The Common Good

Table of Contents

Cover Story

If Kurt Warner is correct, maybe God studies the sports pages and fidgets with the remote control on Sunday afternoons like millions of American men.

Features

In newsrooms around the country, religion is no longer a dead-end assignment—but the media still have a long way to go before they get it right.
People of faith who complain about the religion gap in commercial television news coverage often try to explain it by charging that people running national news organizations are not well-enough
Much of what is best about religion does not need journalism to thrive.
Not wanting to lose all credibility as a populist, I want to risk my credentials by criticizing for once not "the media elites" but "the people." Those elites may have some anti- or post-religiou
For much of the 30 years that I have been in some of America's top newsrooms, religion was treated like those klutzy galoshes our parents forced on us during heavy snowstorms.
I understand why people of faith often have an ax to grind with the media. I wouldn't say to them, "Come on, we have the same mission. We're truth seekers.
I've been a religion reporter for more than a decade, and I still find that many misunderstand my title—journalists included.
Several years ago I wrote a column on faith and families to be distributed to secular newspapers.
A Washington Post ombudsman once tried to explain the stereotyping of evangelicals by a Post reporter who described them as "poor, uneducated, and easy to command."
Prior to the October 2000 ouster of Yugoslavia's Slobodan Milosevic, the United States pumped $77 million into the fragile opposition movement
Some of the wealthiest people in America are seeking justice instead of tax shelters.
While initially costing a company more in wages, a living wage stimulates an "upward spiral" of indirect benefits to the company.
Filipino Karl Gaspar spent 22 months in a Marcos prison. This is the truth he found there.

Commentary

Considering that two years ago Congress had little interest in the issue, the action is nothing short of a miracle.
Moral principles, not politics, guide the bishops.
Peace will only be achieved when Israel embraces the Palestinian people.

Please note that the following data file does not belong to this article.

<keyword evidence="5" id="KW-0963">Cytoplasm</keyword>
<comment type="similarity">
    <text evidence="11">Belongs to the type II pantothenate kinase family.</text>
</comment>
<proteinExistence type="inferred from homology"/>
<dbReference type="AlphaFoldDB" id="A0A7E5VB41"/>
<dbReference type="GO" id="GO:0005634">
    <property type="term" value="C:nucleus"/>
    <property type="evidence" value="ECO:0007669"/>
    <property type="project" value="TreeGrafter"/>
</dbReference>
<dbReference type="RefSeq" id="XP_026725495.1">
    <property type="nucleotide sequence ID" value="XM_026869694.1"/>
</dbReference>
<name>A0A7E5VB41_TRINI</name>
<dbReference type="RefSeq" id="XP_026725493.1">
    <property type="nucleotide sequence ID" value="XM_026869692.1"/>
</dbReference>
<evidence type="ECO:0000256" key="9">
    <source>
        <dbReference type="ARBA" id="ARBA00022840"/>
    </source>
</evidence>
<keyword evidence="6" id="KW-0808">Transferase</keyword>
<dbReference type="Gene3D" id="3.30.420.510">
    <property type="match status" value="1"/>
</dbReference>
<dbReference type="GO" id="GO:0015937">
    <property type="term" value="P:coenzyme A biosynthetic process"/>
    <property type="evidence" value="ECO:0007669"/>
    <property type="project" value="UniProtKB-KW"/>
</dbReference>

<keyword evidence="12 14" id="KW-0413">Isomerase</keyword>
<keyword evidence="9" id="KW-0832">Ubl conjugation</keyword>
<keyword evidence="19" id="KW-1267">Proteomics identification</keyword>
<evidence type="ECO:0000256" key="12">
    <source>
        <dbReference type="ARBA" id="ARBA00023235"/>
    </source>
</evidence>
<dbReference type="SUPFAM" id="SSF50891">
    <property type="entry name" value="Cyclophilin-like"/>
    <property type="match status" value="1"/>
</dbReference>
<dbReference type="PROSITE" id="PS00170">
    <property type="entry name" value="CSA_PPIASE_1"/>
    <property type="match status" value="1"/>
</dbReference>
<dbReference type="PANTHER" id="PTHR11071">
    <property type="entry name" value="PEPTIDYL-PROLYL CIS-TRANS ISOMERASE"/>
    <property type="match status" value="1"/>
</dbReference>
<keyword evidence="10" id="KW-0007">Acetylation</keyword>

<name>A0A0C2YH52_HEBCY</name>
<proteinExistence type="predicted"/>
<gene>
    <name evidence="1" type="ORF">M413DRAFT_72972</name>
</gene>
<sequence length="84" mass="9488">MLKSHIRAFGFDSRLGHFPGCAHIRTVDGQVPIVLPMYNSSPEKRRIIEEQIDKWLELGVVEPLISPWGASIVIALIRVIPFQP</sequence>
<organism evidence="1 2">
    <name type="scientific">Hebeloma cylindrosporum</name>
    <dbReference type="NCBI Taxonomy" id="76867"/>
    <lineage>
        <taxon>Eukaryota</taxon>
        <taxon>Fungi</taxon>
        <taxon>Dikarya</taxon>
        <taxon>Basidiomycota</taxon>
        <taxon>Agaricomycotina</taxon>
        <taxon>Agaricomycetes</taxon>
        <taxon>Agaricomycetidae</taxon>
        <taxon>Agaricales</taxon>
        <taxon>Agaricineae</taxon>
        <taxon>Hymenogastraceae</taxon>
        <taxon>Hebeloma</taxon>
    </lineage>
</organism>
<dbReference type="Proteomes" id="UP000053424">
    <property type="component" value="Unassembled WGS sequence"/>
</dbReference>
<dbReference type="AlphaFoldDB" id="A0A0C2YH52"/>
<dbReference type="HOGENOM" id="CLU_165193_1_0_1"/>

Military spending cuts still a taboo.
You think ads are everywhere? You ain't seen nothing yet.

Columns

President-elect George W. Bush, as a victor who lost the popular vote and won the presidency with a 5-4 Supreme Court decision, will face a divided nation

Grameen Bank operates beyond the bottom line to benefit those at the bottom of the line.

"You don't know what it's like to have a husband, small children, and a congregation. There's no time for prayer."

At press time our nation hung in the balance.

Culture Watch

It's 'Christian,' it's 'music'—but is it art?
Who owns our culture? Who decides what our songs and stories will be?
Faith in the Lord. True love. Murderous violence. The Bible draws on these three themes. So does good country music. Think David, Bathsheba, and Uriah on compact disc.
In the Old Testament lesson at my church one Sunday, we read, "Pray for the peace of Jerusalem...
Honky, by Yale sociologist Dalton Conley, is a memoir of growing up during the 1970s and 1980s in the projects of New York's Lower East Side.
Since 1915, the Fellowship of Reconciliation has been the most influential faith-based peace organization in the United States and, indeed, the world.
The Word on the Street has the potential to be a book about two theologians who volunteer at a soup kitchen, feel good about themselves, and write heart-warming stories about their experiences.

Departments

Street Person, Portland, Maine: circa 1965
We commit to proclaiming and living the good news, even when doing so seems absurd.
"Art has the power to heal spiritual, emotional, and physical brokenness."
Employment Opportunities
We've "renovated" [our print version] and you're invited to check out every nook and cranny. We are excited about the colorful new presentation, fresh layout, and debut offerings.